I had to write a brief bit about the mysterious “Return of Donkey Kong” today, which prompted me to look up the copy of The Official Nintendo Player’s Guide I keep at my desk in the event of such emergencies, and it hit me with the weirdest nostalgia. I remember buying that guide not too long after picking up my NES — after buying Metroid, but before I managed to track down a copy of Castlevania — and flipping through the pages reminded me of the way I used to feel about games. It’s hard to explain, but there used to be something alien, even awe-inspiring about them.
This was back when I could afford to buy maybe one game every few months, when I’d longed to own a system of my own for years and years. The NES and its warm red LED felt powerful and futuristic back in 1988. Its games felt sophisticated, almost ineffable in their mystery. Metroid! So expansive. Castlevania! So dense and atmospheric. The Legend of Zelda! So enigmatic and vast, sheathed in its golden casing. And so on, and so forth. The first time I saw the Guide, I thumbed through it and pored over extensive dissections of all these games I’d never played, games whose style I’d never seen before. It all felt so grand and enticing. I miss that sensation.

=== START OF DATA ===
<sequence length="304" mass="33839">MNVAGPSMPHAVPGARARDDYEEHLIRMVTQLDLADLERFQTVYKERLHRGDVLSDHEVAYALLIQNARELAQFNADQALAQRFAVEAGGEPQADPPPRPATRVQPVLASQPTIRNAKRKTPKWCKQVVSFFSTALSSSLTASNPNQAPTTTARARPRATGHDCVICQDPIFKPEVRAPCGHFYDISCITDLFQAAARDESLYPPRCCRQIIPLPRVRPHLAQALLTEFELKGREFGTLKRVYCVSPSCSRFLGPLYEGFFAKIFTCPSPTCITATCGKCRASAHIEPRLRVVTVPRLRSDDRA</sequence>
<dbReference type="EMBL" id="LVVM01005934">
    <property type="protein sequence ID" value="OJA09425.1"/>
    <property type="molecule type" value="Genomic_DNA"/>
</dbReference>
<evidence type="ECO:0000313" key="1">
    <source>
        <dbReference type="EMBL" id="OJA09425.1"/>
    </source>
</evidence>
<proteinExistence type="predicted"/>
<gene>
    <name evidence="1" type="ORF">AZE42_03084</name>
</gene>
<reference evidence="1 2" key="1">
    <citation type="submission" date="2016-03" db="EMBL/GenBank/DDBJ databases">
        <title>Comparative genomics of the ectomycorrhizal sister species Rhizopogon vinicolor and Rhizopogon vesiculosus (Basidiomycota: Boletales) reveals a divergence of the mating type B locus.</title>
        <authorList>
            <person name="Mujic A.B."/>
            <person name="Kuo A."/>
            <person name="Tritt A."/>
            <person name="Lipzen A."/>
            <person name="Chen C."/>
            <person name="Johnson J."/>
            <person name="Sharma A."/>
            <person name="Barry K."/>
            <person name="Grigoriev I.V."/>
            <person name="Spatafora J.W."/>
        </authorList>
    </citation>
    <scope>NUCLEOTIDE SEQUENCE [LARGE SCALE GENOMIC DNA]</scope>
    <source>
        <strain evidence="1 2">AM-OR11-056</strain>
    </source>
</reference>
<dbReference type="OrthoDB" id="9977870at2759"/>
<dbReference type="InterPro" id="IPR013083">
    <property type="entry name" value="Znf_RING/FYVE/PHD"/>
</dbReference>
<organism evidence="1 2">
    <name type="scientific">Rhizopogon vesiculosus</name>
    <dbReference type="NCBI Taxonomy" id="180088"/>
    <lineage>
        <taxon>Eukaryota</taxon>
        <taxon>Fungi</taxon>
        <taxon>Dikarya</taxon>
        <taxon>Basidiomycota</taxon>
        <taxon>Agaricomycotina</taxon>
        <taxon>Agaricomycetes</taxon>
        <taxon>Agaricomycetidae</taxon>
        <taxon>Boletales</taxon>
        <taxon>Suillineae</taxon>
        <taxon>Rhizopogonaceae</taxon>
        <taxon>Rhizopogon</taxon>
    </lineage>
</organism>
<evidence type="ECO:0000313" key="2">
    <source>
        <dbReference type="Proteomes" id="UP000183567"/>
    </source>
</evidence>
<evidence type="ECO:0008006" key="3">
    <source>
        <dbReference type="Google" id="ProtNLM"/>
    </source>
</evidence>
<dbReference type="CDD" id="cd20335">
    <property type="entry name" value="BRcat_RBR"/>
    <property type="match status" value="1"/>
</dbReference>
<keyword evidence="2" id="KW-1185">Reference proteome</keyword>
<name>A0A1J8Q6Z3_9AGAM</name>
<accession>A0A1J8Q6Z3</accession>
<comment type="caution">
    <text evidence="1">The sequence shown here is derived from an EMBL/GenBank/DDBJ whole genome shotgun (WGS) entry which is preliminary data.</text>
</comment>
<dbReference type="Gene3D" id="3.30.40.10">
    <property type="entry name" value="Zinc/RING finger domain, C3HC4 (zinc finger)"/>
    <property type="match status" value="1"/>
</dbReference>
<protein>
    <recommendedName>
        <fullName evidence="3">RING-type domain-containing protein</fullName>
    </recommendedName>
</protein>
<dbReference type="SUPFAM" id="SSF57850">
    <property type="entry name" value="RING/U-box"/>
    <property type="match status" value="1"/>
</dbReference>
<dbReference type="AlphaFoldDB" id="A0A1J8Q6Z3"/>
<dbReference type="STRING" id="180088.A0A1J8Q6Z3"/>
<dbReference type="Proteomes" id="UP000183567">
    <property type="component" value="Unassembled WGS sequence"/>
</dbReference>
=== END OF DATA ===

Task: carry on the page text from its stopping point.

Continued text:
The Player’s Guide is pretty interesting, though. Especially the “coming soon” section where “Return of Donkey Kong” was listed. This book was published in 1987, but it already lists the localized names for Dragon Power (Dragonball) and Dragon Warrior (Dragon Quest), the latter of which wouldn’t be published in the U.S. until the end of 1989. Clearly, that project was in the works for quite a while.
I spent far too much time studying pages like this. In the days before the Internet and information being crammed down our throats every waking moment, this was how we learned about upcoming games… and as tenuous and imprecise as release dates were, you’d never know if that enticing-looking game you read about was simply delayed for a year or two (like Dragon Warrior) or if it was promoted before it really existed and would never come out (like Return of Donkey Kong). It was in no way a better system than we have now, but it certainly escalated certain titles to “legendary” status. Which is why I picked up a copy of Chesterfield last time I was in Tokyo. Vic Tokai advertised that for U.S. release but never followed through, and dammit, I wanted to play it. Now I can.